Thursday, December 16, 2004

The Absence of Latinos Among Policymakers
in New York City’s Voluntary Hospitals
by Annette Fuentes

(New York: PRLDEF, December 2004), 66 pages

To download a copy of the full report as a PDF file, go to:

Key Findings
● Six of 13 New York City voluntary hospitals surveyed had no Latinos on their boards of trustees; one hospital had two Latino members (representing only 2% of their trustees) and two hospitals had one Latino member (1% of trustees).
● One of 13 hospitals had a Latino president/CEO; the same hospital had Latinos in 33% of its senior management positions.
● 12 of 13 hospitals had no Latinos in any senior management positions.
● The Greater New York Hospital Association and the Healthcare Association of New York, the two largest industry lobbying/trade groups, had just one Latino each on their boards of trustees, representing 3% and 2% of members, respectively.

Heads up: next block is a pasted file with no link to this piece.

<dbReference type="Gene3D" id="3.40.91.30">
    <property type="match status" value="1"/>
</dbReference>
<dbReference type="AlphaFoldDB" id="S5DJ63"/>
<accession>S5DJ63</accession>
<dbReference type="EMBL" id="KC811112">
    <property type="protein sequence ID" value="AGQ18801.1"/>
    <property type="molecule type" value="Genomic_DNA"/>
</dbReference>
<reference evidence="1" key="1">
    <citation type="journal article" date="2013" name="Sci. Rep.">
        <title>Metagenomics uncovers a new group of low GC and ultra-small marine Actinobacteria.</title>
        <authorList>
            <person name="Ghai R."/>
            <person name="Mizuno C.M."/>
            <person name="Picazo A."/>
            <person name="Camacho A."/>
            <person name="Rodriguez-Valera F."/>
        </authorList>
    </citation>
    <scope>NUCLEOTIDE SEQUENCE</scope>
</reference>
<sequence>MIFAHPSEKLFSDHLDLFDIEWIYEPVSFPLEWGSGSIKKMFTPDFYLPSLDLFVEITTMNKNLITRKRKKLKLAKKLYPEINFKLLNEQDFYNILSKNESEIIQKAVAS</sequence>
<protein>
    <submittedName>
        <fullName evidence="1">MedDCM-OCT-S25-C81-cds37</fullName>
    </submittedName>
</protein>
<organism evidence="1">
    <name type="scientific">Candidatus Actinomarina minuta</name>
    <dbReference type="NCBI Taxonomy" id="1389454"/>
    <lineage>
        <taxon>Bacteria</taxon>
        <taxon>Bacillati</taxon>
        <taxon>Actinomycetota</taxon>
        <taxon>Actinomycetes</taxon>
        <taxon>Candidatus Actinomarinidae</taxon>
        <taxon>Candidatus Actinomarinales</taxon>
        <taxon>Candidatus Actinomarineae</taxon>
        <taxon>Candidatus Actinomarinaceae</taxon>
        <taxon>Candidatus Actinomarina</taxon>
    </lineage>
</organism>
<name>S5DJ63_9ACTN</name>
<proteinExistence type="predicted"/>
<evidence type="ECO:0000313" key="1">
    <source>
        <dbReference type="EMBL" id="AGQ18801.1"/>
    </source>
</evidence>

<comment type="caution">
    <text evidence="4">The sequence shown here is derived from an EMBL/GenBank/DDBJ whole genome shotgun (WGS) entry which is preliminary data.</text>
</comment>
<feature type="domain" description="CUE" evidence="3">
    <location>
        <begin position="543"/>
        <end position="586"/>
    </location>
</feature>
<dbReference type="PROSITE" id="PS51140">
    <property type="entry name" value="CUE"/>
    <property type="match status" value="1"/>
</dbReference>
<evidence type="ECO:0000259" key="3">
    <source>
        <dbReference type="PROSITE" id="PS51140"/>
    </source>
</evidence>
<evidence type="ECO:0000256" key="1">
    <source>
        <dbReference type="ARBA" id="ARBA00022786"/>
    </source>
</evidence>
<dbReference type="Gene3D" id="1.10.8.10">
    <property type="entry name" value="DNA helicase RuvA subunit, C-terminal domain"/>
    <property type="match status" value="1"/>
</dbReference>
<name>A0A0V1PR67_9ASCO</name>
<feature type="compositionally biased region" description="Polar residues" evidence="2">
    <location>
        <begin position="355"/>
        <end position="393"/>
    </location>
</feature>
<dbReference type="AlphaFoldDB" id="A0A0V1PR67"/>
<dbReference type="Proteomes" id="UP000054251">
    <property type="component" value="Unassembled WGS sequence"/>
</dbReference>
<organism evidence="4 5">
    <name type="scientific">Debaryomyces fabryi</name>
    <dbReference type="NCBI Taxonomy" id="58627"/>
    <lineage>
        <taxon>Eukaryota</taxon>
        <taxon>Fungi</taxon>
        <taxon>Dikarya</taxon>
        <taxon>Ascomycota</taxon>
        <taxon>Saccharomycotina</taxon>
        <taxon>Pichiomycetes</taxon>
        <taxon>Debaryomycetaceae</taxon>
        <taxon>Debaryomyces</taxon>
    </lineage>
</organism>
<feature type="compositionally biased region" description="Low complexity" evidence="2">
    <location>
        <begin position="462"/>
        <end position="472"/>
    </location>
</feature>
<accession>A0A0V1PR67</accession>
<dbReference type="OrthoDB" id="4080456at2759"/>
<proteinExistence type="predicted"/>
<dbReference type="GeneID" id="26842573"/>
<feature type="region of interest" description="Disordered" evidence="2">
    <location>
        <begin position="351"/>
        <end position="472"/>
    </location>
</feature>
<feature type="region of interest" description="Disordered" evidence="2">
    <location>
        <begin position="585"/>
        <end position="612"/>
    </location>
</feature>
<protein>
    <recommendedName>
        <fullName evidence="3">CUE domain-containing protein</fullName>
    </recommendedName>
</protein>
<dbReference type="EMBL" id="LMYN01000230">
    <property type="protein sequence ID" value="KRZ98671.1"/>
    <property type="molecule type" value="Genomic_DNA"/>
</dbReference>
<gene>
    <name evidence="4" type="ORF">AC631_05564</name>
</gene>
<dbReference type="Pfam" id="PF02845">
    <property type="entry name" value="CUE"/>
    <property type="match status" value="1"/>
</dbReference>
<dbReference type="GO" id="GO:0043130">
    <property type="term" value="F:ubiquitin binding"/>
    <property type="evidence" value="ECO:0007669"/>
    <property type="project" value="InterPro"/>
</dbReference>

● The Greater New York Hospital Association this spring failed to meet the Equal Employment Opportunity standards of the city’s Health and Hospitals Corporation, a GNYHA member, because of lack of diversity in 7 of 20 job categories among staff.

Latinos Face Multiple Barriers to Care
● Hospitals routinely fail to follow regulations on providing language interpreter services for Spanish-speaking patients and others with limited English proficiency
● Hospitals fail to provide written materials, such as financial forms, in patients’ language
● Hospitals receive millions in state funds to care for the uninsured but fail to inform patients such assistance is available
● Many hospitals maintain a dual system of care in their specialty practices – a clinic system for poor with resident doctors, and a private practice with attending physicians
● Hospitals serve low percentages of uninsured patients despite regulatory and legal mandates to serve all regardless of ability to pay; Public hospitals continue to be safety net providers for the uninsured and immigrant populations.

This report was developed by the PRLDEF Institute for Puerto Rican Policy and was funded in large part by a grant from the WK Kellogg Foundation.

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